What Do Charlotte Creatives Need to Thrive?
Mural by Nick Napoletano in South End
Yesterday, Foundation For The Carolinas (FFTC) announced that it has secured $3.6 million in commitments from Novant Health, Truist, Atrium Health and Red Ventures. This is in addition to the $7.2 million from Charlotte’s private sector FFTC announced last week, putting the total at $10.8 million toward its goal to raise $18 million in support of local arts organizations.
This is part of a new funding plan proposed by City Manager Marcus Jones as a result of recommendations from the Mayor’s Ad Hoc Arts & Culture committee presented in March. These were:
- Establish a third-party Arts and Culture Commissioner;
- Commit to $4 million for the arts and culture sector, contingent upon private sector funding that matches or exceeds this amount;
- In the coming fiscal year, FY 2022, recipients of last year’s ASC grant are to receive funding at FY 2020 or FY 2021 levels, whichever is greater for that institution; and
- Embark upon a cultural study to develop a Comprehensive Arts and Culture Plan.
Following these recommendations, City Manager Jones has proposed increasing the City’s annual budget commitment for the arts to $6 million for three years, tapping into additional funds from the American Rescue Plan. With the above funds organized by FFTC, the total recommended financial commitment to arts organizations would be $36 million over three years starting in the City’s FY 2022, which begins July 1, 2021.
What’s in the City Manager’s Plan?
In the May 3 “City Manager’s Message” that accompanied the City’s draft FY 2022 budget, City Manager Jones said:
“This funding and administrative structure is recommended for the next three years to provide stability while the cultural study is being completed to develop a longer-term, broader strategy to support arts, culture, and artists in an equitable, inclusive manner. The Arts Commissioner will work with an advisory board to lead the cultural study. The advisory board will be reflective of the community and be comprised of appointments from public and private sector funders. This proposal provides pathways to support our cornerstone arts and cultural organizations and artists in the short term, while simultaneously working collaboratively towards a long-term strategy.”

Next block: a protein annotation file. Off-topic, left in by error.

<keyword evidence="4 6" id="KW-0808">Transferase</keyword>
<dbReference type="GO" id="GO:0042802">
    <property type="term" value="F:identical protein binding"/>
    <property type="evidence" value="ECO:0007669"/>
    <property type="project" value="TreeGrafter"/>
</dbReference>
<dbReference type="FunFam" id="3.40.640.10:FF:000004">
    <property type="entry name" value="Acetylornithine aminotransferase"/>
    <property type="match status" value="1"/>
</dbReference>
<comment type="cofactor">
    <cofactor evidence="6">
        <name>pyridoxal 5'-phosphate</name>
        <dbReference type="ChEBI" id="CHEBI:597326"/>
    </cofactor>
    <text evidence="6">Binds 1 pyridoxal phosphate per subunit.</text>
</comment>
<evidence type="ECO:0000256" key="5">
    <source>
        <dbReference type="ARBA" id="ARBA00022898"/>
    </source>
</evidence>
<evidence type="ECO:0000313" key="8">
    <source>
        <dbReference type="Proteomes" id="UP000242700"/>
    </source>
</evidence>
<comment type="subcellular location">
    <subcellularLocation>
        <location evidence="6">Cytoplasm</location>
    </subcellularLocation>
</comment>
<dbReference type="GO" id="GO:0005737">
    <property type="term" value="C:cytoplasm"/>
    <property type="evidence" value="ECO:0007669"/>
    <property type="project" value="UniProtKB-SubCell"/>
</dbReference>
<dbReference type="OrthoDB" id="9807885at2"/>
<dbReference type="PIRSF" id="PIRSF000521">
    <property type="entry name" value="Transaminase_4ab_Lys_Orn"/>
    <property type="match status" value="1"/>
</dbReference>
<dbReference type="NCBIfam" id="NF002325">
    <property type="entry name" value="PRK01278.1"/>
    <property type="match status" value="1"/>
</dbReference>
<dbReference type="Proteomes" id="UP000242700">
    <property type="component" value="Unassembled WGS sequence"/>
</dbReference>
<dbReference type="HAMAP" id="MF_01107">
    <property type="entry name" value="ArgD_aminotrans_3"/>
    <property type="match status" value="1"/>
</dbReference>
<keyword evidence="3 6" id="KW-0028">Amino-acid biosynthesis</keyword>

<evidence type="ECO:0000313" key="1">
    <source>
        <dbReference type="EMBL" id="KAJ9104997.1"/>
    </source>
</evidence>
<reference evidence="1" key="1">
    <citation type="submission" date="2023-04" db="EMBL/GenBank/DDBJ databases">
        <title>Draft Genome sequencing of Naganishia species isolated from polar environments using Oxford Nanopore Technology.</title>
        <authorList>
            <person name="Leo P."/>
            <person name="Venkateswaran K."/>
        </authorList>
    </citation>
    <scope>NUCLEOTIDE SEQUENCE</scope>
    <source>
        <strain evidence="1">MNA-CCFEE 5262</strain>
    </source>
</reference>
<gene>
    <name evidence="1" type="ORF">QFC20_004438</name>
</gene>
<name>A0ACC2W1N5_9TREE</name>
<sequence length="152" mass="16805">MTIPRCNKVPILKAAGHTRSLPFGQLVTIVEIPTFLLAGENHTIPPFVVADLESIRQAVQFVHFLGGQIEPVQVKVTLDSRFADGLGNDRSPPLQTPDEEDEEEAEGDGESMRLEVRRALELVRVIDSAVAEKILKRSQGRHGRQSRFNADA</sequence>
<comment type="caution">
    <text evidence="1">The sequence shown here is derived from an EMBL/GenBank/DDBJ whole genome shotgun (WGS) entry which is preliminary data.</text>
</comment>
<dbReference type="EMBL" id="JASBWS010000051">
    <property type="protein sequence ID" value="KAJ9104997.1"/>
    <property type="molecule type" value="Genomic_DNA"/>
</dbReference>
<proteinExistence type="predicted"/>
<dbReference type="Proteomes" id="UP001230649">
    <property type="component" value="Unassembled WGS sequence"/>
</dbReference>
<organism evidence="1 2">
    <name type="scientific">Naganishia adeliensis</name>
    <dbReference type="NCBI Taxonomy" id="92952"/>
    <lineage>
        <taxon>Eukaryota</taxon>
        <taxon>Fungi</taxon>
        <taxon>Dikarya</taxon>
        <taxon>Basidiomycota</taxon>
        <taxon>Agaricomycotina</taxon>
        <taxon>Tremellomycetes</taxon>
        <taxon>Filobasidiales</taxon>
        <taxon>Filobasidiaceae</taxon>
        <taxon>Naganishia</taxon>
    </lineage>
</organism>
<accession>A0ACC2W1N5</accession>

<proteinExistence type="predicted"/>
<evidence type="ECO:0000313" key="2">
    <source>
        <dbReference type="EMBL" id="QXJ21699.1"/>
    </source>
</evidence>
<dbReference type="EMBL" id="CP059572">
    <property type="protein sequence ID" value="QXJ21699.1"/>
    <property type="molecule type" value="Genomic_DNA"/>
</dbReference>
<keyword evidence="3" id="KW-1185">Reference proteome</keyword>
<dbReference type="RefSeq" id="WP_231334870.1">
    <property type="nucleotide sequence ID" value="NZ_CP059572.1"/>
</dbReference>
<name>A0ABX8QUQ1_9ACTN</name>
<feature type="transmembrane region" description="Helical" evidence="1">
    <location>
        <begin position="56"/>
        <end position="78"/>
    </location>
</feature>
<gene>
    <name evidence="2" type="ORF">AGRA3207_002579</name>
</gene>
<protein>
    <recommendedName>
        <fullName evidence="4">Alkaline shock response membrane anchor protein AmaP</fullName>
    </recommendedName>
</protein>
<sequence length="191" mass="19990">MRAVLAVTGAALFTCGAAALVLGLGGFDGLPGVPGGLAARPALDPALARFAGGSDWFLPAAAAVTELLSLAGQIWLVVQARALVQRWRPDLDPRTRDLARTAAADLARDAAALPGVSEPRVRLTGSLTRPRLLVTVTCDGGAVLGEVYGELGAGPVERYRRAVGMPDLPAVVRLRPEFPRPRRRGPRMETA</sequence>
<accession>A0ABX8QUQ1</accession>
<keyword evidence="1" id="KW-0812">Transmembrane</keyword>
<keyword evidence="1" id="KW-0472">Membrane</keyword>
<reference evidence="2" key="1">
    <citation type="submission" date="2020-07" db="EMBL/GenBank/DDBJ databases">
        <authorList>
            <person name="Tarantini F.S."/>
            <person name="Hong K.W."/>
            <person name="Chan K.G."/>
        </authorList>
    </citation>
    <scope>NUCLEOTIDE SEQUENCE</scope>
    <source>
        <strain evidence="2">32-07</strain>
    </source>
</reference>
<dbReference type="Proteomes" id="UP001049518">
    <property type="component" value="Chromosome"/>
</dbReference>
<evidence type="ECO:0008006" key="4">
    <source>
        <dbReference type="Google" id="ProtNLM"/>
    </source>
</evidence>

Click here to read the City Manager’s Message.
The “Classic Black” exhibit at the Mint Museum Randolph mixed 18th-century ceramics with local artist OWL’s contemporary art – a great collaboration
Increased funding for arts, culture and creativity in Charlotte is exciting. It’s an important step. We are optimistic about the political will being shown for our vision of a healthy, growing, all-embracing creative community.
That said, it’s one step. There are many more that need to follow to realize the true potential of how that increased funding can transform Charlotte.
We want to work with the City of Charlotte and the community at large to ensure that plans and spending decisions will be made with an understanding that smaller, diverse grassroots arts organizations and individual gig creatives are the lifeblood of the creative sector and deserve equitable consideration alongside larger cultural institutions.
Every independent creative is a small business. Their work creates opportunity, shares diverse perspectives, enhances Charlotte’s quality of life and contributes to the local economy in every corner of the city.
As future arts planning & infrastructure discussions commence, we’re asking community leaders to ensure that independent creatives and grassroots groups will be given the opportunity to provide counsel on the issues that affect them. The challenges they face are often quite different from those facing larger institutions.
We are pushing for continued collaboration. The resources Charlotte creatives need extend beyond the vital funds provided by the City or the County. We want to engage stakeholders that include arts organizations, creative individuals and the business community to address training, affordable space, fair compensation and more.